If you book a Celebrant early on in your planning process, you can have them create a custom ceremony, have help jump starting your imagination, gain an advocate, and clarify your priorities. The couples that I tend to work with know that they want to feel their emotions during their ceremony, not go through the motions of a generic ceremony. To build a ceremony that is grounded in emotional connection and leads to a moving and special experience takes time. Couples looking for a last-minute officiant are doing so, I believe, because they do not know the effects ceremony can have on them and their loved ones, or they relate ceremony with a religion with which they do not identify. It is not that they do not care, they simply do not know. What should they - you - know?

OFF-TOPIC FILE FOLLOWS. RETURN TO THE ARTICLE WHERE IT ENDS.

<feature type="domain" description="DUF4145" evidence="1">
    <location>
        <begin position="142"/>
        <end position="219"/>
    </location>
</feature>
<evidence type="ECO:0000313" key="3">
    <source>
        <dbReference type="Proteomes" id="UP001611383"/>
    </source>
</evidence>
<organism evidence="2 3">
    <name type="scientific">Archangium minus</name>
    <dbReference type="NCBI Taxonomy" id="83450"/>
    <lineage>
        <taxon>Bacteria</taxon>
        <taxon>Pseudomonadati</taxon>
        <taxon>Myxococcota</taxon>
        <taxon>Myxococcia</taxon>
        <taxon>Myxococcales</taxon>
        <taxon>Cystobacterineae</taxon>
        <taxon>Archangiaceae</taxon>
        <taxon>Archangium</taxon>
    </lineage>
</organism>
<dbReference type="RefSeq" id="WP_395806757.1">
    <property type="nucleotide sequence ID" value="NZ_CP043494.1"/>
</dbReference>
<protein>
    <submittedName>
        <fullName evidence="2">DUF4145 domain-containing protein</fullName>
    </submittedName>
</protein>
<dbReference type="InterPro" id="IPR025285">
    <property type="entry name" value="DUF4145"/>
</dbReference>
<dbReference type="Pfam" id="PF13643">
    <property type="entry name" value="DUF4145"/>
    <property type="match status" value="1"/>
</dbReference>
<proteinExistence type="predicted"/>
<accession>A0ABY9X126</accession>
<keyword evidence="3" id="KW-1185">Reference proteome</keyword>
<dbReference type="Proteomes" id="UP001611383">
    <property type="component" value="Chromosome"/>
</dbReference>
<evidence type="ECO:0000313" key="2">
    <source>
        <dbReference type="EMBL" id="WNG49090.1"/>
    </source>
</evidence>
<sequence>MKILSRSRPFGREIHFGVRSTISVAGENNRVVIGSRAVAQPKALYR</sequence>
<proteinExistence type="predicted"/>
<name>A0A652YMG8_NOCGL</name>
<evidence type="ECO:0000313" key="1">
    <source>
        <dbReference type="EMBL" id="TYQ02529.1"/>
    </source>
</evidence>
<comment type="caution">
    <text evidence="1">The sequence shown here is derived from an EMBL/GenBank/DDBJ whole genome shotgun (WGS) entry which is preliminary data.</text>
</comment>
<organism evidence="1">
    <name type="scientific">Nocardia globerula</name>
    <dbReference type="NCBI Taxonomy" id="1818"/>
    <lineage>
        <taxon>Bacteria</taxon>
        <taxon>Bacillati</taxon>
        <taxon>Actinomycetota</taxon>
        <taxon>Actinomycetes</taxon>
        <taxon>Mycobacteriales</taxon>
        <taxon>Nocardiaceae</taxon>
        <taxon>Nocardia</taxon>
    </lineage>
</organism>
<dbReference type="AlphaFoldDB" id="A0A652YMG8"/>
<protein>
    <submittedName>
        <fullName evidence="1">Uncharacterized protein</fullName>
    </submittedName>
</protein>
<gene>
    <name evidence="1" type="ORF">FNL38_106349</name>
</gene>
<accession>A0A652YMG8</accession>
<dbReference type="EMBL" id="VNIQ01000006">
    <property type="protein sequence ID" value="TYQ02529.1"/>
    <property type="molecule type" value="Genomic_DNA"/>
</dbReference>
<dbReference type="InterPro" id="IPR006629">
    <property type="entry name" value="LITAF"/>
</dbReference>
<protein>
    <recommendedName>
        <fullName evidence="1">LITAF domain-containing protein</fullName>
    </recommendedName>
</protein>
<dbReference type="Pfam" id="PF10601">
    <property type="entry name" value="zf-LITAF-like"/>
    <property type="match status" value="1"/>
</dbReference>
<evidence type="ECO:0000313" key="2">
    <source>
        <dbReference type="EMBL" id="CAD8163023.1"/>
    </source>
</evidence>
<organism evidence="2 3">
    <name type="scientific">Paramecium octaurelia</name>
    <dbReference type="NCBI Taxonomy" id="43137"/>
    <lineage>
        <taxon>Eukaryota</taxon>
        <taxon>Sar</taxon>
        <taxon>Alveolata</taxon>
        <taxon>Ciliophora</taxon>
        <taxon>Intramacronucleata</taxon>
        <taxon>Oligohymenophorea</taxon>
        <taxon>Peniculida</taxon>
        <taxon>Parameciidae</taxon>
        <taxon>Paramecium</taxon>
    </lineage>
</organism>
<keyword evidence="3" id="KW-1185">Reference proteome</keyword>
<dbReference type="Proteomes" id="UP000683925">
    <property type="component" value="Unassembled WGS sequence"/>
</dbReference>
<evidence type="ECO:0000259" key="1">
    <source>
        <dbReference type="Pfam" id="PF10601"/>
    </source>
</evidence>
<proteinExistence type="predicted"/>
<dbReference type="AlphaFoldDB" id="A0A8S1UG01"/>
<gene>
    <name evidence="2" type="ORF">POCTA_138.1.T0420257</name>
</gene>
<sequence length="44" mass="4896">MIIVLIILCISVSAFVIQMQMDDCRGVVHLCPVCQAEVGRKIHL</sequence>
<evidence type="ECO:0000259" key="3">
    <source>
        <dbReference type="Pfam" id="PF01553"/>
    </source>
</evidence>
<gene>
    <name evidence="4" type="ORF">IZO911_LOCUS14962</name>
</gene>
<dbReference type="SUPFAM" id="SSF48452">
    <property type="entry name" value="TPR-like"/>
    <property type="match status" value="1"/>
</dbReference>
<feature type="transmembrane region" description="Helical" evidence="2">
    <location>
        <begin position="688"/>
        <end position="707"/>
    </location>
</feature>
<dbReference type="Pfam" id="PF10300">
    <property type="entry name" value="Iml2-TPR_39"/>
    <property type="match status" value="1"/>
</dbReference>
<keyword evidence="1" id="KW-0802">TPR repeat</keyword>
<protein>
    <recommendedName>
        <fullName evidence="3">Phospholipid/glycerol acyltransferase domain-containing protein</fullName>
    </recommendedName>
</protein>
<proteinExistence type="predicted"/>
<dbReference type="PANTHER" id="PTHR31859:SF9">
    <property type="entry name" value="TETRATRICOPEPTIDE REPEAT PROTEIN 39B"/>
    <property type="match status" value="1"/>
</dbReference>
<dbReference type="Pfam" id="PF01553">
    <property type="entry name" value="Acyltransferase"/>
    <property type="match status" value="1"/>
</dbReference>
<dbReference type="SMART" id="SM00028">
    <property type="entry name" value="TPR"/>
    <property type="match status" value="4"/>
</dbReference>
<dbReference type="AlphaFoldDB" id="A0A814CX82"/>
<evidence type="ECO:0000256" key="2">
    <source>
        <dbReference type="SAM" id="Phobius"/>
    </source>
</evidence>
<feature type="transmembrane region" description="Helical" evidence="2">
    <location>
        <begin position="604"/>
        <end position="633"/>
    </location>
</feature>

Create a Custom Ceremony - If I do agree to be your wedding Celebrant two weeks before your wedding day, you will not be getting a custom ceremony. It may be personalized, but the themes will be more general and you will only have time to make edits once or twice. However, if we have at least two months to work on your ceremony - the minimum I usually agree to - that gives me time to dive into your story, build a ceremony around your unique love story, and present you with readings and rituals that help support your story. I can integrate cultural traditions and reach out to family and friends to take part in special ways.